Functional Medicine Overview

You are sitting at the doctor’s office, not feeling well. You and your doctor are conversing in a 7-minute chat on what ails you. You are handed a prescription slip, shakes your hand, walks you out the door, and gives you the bill. Does this approach make you feel any better? A short visit without really addressing every aspect of your well-being to find the root cause to your problem? The simple answer is no. No worries! Functional Medicine is here to the rescue. It’s a health-centered, patient-focused partnership in which the patient and doctor work together to dig deep to find the real cause of disease and illness. Want to learn more on how functional medicine can make a difference in your life? Read on!

What is Functional Medicine?

Although functional medicine is becoming more mainstream thanks to famous voices such as Dr. Oz and Dr. Mark Hyman, it’s still unknown to the general public. Functional medicine, refers to a different type of health care than what we are used to known as traditional medicine or standard care. To understand what functional medicine is completely, we have to see what makes it different from conventional medicine. Let’s get started.

Functional Medicine vs Traditional Medicine

One of the biggest questions many patients would ask is that, “How does functional medicine address and assess my overall health and health concerns differently than traditional medicine?”

Traditional Medicine Approach

When you make an appointment to visit your primary care doctor, you are handed a clip board with a pen to complete generic forms that ask many questions about your medical history, current health, pre-existing medical conditions, medications, family history, hospitalizations, allergies, etc. is the first step. When you take some time to really look at your forms, you realize majority of these questions talk about illness, not your lifestyle (1).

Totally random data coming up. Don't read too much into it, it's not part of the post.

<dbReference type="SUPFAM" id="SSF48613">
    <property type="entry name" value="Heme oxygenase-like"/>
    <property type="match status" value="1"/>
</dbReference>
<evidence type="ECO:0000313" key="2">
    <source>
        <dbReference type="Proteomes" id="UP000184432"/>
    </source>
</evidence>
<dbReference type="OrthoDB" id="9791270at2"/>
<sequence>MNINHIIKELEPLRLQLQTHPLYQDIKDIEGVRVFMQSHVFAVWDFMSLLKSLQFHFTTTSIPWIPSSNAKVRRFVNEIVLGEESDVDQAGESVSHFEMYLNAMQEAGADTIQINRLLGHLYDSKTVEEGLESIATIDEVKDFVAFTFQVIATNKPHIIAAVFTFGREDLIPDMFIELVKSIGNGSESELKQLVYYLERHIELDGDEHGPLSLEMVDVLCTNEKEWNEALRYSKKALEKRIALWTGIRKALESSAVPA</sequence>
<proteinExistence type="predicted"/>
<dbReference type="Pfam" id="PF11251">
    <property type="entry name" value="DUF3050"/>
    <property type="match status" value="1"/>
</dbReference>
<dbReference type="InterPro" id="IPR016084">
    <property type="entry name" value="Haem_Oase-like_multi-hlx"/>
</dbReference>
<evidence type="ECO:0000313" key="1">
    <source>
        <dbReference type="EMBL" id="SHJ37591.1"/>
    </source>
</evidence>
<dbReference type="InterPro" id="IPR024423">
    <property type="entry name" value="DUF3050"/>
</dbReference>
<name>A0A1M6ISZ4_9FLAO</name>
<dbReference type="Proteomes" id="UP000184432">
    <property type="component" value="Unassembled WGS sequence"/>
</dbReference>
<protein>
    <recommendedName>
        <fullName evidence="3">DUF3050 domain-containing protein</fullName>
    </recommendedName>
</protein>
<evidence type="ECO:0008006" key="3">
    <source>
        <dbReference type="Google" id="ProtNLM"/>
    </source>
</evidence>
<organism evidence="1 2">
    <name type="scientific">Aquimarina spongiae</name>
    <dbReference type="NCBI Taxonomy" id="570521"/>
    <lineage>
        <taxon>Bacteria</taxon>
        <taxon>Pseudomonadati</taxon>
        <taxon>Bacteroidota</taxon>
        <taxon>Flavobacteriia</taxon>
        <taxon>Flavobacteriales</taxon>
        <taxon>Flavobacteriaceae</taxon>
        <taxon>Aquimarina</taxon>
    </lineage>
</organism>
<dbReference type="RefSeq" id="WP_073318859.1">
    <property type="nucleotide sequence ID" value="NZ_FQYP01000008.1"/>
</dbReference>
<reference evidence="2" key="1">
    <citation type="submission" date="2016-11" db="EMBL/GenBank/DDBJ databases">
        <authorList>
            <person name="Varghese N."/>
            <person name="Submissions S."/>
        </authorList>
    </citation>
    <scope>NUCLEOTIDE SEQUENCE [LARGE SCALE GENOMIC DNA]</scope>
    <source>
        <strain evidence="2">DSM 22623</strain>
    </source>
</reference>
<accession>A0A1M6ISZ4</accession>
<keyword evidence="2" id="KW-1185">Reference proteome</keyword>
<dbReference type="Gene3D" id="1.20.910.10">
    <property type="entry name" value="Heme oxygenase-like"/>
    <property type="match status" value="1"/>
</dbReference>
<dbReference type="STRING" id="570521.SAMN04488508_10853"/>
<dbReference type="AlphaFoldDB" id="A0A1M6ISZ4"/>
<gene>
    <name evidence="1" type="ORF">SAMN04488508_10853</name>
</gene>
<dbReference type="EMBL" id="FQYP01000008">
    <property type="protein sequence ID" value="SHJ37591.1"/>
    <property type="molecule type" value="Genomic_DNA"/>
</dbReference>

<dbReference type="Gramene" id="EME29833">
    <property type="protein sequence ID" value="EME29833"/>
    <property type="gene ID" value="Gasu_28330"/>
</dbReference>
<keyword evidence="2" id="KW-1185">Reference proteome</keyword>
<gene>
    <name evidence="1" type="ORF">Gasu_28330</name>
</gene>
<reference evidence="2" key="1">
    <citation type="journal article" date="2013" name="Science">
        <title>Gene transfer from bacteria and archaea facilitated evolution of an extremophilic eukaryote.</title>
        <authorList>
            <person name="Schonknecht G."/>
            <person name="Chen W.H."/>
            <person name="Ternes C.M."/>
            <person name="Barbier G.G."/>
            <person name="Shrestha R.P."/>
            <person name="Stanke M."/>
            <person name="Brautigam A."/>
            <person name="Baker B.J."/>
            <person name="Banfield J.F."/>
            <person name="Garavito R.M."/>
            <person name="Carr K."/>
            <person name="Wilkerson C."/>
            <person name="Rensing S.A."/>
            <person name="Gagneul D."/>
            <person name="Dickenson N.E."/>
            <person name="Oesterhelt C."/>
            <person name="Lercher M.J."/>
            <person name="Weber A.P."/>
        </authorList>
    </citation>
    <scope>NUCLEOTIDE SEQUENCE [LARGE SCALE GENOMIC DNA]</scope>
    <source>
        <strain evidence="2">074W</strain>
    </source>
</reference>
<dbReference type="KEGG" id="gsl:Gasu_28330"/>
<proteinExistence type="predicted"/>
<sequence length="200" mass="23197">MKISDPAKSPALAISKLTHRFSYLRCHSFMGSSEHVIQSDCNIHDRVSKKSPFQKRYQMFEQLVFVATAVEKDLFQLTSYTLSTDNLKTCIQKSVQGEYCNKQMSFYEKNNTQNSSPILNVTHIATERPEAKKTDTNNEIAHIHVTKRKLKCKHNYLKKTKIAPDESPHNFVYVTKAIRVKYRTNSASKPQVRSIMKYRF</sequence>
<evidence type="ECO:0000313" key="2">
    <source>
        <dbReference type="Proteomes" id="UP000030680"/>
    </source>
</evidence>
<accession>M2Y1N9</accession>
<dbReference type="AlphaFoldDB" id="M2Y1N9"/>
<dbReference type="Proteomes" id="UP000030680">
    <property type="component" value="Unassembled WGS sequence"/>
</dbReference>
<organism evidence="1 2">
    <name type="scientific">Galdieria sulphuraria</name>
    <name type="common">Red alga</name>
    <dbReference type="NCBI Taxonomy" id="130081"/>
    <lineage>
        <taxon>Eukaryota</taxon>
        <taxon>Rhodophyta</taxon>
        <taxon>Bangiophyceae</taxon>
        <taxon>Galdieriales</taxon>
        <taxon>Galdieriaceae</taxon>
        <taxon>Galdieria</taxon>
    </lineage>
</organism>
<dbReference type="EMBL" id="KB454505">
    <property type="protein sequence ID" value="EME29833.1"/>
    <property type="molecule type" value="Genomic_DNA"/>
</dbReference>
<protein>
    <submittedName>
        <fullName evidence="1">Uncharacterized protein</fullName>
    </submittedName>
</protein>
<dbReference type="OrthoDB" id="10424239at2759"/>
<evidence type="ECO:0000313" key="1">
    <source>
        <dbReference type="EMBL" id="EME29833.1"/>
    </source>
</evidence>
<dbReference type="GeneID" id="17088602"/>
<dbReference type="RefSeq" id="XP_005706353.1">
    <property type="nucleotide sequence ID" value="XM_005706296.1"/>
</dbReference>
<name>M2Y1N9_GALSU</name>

You would complete the forms alone in the waiting room (or online), giving the healthcare practitioner consent as they walk into the examining room to see you for your appointment. The doctor may or may not briefly go over these forms and ask a question or two mostly focused on your chief complaints. After the visit, you maybe wondering why you had to fill out so many forms for such a brief visit (1)!

Once the doctor examines and gives you a diagnosis, drugs or hormones are prescribed as therapeutic tools to deal with medical conditions. For chronic diseases, such as diabetes and heart disease, standard of care is generally the same and a cookie-cutter approach. Your healthcare practitioner can decide to treat you or refer you to a specialist. Both your doctor and specialist have access to the same tools to diagnose a disease and match that condition with a drug. Traditional medicine works best for acute cases such as infection, emergencies, and trauma. As for chronic cases, affecting over 130 million Americans a year, it falls short (1).

Functional Medicine Approach